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Sloan Kettering under fire for potential conflict-of-interest in start-up deal

By Jesse Schwartz
Published: September 26th, 2018

Memorial Sloan Kettering Cancer Center has come under fire for its stake in an artificial intelligence start-up founded by three researchers from the center. Several individuals who hold leadership positions at Sloan Kettering also hold equity in the new venture.

Paige.AI is among a number of start-ups that are applying artificial intelligence to health care solutions. Its key advantage is that is has exclusive rights to the cancer center’s archive of 25 million patient tissue slides, as well as decades of work by Memorial Sloan Kettering’s world-class pathologists.

The health care center holds an equity stake in Paige.AI, as does a member of its executive board, the head of one of its research labs, and the chairman of its pathology department. In addition, three other board members are investors in the start-up.

The deal between Sloan Kettering and Paige.AI had already alarmed doctors and scientists at the center for its potential conflict-of-interest issues, but a recent investigation by ProPublica and the New York Times showed that the start-up’s chief medical officer, José Baselga, failed to disclose some of his financial ties to the health and drug industries in multiple research articles, causing a new uproar around the Paige.AI arrangement.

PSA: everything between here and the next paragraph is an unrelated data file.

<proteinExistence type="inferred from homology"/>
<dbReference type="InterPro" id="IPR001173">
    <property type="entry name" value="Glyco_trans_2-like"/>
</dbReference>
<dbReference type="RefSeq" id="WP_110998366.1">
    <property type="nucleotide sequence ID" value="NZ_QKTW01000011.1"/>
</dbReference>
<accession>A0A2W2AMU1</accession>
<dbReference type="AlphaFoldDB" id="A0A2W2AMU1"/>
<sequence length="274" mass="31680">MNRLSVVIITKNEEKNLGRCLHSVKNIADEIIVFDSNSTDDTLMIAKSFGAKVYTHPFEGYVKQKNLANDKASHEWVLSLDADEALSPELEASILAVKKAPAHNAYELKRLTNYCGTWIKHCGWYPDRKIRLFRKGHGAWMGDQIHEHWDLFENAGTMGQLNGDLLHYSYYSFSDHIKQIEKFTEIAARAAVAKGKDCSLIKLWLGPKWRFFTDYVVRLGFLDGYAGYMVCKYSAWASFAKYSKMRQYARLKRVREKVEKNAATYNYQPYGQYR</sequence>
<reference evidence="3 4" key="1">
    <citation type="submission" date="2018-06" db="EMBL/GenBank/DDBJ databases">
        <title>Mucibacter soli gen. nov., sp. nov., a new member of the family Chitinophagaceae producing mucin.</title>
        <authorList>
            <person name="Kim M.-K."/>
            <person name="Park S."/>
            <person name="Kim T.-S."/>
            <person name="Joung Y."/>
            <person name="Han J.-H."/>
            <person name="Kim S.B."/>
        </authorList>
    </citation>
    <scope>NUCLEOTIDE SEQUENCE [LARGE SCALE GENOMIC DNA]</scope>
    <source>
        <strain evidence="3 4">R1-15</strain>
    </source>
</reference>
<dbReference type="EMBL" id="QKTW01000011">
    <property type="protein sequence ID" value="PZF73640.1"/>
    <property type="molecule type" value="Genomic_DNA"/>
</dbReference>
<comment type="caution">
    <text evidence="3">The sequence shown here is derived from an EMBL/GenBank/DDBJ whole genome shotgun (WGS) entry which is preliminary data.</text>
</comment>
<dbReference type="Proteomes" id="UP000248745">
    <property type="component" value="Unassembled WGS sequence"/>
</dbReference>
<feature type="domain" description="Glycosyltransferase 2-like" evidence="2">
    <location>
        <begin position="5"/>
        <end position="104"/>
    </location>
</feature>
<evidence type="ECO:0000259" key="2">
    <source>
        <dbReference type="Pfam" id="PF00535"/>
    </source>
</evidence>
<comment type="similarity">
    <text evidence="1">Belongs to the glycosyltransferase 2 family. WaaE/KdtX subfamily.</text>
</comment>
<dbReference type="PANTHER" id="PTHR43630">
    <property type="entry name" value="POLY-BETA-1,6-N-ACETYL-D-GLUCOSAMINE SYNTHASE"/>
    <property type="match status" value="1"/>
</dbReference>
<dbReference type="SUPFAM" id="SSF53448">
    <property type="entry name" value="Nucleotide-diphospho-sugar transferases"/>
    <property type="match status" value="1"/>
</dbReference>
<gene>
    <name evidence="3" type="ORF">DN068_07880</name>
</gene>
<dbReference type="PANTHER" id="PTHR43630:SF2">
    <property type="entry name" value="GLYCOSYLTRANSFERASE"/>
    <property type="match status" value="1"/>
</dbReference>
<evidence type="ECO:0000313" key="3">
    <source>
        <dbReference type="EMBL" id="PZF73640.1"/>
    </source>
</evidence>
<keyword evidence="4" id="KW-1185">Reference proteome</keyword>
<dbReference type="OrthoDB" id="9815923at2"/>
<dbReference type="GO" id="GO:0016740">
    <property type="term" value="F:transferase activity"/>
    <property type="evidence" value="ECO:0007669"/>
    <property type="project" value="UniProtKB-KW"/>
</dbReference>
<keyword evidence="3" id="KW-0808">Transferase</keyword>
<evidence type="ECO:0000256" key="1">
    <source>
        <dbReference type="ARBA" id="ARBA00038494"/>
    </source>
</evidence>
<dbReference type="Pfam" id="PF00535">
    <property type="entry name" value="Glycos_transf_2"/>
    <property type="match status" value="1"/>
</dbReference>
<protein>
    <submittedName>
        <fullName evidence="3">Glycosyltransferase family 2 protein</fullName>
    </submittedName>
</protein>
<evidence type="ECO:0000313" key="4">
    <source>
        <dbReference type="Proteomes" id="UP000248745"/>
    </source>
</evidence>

Baselga has since resigned, and Craig B. Thompson, chief executive of Memorial Sloan Kettering, has assembled a task force to review the center’s conflict-of-interest policies.

Staff pathologists at the center have argued that it is unfair that the founders of Paige.AI received equity stakes in a company that relies on the pathologists’ research developed over 60 years. They also worry about the start-up using patient data without the patients’ knowledge, even if the data is anonymous, in a for-profit venture.

Experts in nonprofit law and corporate governance have pointed out that charitable institutions like Memorial Sloan Kettering must show that they didn’t provide assets to insiders for less than fair market value. Those experts are concerned about whether or not the health center complied with federal and state law around this issue when it struck the deal with Paige.AI.

According to officials at Memorial Sloan Kettering, the deal was entirely legitimate and crucial to advancing the technology, which, they say, could change the future of cancer diagnosis. “This is an incredibly expensive undertaking. It needs a lot of money,” says Gregory Raskin, vice president of technology development at Memorial Sloan Kettering. “We feel this is a really valuable and important technology to get developed.”

Marcus S. Owens, a Washington lawyer and former head of the IRS division that oversees tax-exempt organizations, comments, “It just seems awfully coincidental that the individuals involved happen to be people in control and influence of that asset, and they ended up with an exclusive use of it. It seems to create a cascading series of conflicts for the operation of Sloan Kettering.”

Hospital officials say the details for distributing profits from Paige.AI have not been worked out. According to Kathryn Martin, chief operating officer at Memorial Sloan Kettering, if the deal is successful, some funds could be put back into the pathology department to support research projects.

Source: The New York Times

Based on demand for guidance on COI issues in research commercialization activity, we are hosting an encore presentation of our highly rated distance learning event Blurred Lines and Gray Areas: Managing Conflicts of Interest in University Tech Transfer, on Tuesday, October 30th. CLICK HERE for details.

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